|Title:||Swings and roundabouts: Swedish music copyrights 1980 - 2009|
|Citation:||Albinsson, S. (2013) Swings and roundabouts: Swedish music copyrights 1980 - 2009. Journal of Cultural Economics 37, 175 - 184|
|Key Related Studies:|
|About the Data|
|Data Description:||The study dataset is compiled from the Swedish Performing Right Society’s annual reports on the distribution of payments from music copyrights.|
|Data Type:||Primary and Secondary data|
|Secondary Data Sources:|
|Data Collection Methods:|
|Data Analysis Methods:|
|Cross Country Study?:||No|
|Government or policy study?:||No|
|Time Period(s) of Collection:||
“For this study, data from the annual reports of the STIM (the Swedish Performing Right Society) (By Swedes it is read as a word: ‘stim’ and not as four separate initials S.T.I.M.) were collected and analysed. If the general hypothesis that a digital technology shift has resulted in illegal downloading holds true, there should be a decrease in total revenues for composers from record sales. This is what the STIM data show. There has, however, been a simultaneous growth in income from other sources, which compensates for the loss from record royalties. This study also includes a unique data set from the STIM showing revenues for individual music IPR owners. The general finding is that a very small group of composers receives a very large share of the copyright revenues. Music as a ‘winner-takes-all’ arena is apparent.”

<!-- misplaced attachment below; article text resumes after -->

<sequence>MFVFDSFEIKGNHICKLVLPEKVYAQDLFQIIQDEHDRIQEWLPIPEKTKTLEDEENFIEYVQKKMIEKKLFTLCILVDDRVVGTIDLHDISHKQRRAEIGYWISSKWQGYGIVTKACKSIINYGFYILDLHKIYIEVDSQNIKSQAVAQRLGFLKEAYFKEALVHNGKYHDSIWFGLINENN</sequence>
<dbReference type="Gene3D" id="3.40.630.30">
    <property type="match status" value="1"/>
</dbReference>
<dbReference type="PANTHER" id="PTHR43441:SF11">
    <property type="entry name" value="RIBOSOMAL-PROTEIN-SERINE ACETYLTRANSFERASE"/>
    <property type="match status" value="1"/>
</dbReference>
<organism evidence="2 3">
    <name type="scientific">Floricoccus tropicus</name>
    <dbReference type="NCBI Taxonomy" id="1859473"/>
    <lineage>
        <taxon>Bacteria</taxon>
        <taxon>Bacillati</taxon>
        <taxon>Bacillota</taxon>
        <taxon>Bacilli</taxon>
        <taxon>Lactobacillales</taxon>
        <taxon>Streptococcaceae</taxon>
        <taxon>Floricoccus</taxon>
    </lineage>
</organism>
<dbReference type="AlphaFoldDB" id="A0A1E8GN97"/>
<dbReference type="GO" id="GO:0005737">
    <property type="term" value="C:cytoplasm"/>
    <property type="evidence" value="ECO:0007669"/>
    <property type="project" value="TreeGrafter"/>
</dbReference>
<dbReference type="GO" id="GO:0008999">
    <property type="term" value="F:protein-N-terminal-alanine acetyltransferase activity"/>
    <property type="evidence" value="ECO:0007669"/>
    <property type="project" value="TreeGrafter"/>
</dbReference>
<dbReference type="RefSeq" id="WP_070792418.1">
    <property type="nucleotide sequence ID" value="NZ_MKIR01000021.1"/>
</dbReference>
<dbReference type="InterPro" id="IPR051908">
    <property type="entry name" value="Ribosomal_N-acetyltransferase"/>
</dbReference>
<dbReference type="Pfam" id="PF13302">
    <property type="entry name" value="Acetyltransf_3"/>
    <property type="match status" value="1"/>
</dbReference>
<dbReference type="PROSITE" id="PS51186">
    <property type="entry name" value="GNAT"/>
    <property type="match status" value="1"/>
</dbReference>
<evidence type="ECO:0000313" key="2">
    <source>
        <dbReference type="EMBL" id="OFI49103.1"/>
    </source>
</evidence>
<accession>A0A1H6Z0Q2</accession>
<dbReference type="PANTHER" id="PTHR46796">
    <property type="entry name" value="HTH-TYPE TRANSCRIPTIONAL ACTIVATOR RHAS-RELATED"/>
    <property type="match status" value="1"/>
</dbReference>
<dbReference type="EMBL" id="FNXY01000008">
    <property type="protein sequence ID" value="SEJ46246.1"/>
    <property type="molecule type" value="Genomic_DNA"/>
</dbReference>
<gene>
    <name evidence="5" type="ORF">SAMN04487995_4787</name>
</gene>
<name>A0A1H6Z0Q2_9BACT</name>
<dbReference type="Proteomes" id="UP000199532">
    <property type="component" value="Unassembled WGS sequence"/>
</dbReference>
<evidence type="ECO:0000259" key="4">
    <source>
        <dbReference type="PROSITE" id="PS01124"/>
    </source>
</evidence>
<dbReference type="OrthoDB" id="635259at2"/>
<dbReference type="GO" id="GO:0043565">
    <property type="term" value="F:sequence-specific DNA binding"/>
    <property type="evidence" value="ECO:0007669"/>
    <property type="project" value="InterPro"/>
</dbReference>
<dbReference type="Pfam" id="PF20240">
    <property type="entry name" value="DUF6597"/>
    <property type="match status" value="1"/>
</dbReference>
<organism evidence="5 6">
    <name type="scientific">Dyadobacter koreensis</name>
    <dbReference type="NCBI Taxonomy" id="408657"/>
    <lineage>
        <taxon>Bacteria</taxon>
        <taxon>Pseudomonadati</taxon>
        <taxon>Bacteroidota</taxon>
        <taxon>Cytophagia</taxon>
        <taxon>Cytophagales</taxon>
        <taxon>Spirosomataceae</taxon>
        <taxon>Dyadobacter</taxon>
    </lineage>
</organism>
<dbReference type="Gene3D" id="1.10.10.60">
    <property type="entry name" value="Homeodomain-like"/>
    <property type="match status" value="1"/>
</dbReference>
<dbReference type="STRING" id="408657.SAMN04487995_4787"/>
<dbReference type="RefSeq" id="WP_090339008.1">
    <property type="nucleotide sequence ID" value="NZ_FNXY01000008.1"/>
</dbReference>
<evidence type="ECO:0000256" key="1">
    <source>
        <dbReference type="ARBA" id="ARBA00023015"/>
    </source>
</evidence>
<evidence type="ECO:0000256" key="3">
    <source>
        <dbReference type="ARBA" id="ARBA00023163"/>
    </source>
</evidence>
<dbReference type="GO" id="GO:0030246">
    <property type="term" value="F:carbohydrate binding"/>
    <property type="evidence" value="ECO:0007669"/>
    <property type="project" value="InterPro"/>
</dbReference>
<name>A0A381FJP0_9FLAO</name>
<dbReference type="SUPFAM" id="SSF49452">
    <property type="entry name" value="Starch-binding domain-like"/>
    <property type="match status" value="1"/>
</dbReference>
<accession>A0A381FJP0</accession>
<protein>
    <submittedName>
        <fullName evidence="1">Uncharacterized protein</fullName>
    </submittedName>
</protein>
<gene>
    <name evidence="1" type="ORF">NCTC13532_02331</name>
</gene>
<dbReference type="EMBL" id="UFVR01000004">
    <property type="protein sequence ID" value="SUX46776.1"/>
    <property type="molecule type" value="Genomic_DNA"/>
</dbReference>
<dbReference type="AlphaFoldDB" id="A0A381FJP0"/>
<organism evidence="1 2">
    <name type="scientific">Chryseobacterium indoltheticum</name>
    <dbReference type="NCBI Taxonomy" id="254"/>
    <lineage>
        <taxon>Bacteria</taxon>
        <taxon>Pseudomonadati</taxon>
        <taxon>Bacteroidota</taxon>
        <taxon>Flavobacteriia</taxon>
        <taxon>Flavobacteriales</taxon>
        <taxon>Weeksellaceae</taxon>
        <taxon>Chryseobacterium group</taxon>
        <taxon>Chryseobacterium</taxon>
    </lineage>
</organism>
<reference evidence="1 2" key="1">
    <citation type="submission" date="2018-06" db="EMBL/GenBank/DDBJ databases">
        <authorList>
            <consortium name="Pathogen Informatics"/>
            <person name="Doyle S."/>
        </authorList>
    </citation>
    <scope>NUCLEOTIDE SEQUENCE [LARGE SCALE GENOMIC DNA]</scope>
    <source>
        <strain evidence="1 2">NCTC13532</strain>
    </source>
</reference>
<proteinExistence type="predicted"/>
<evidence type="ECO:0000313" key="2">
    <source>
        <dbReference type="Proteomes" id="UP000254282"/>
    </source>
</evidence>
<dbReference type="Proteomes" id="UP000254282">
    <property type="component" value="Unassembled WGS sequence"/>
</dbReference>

Main Results of the Study
• The average annual growth rate for STIM revenues is 6.4%, reducing to 3.8% between 1995 and 2009. As revenues have been increasing, so too has membership to STIM, averaging 5.2% increases between 2003 and 2009, and 5.2% between 2008 and 2009 alone. Thus, as revenues are increasing, so too is membership.
• Sales of CDs and records have decreased, having peaked in 2001. However, since then, revenues from broadcasts and live performances have increased.
• 95% of revenue recipients received fewer than 10,000 SEK in 2009; by contrast, in 2009, 0.2% of recipients collected 36% of total revenue. The study finds that only 1% of recipients (approx 30 - 90 composers) earn enough to make a decent standard of living. As such, this is indicative of a winner-takes-all market.
Policy Implications as Stated By Author
The study does not make any explicit policy recommendations.
Coverage of Study
|Level of aggregation:||Reports|
|Period of material under study:||1980 - 2009|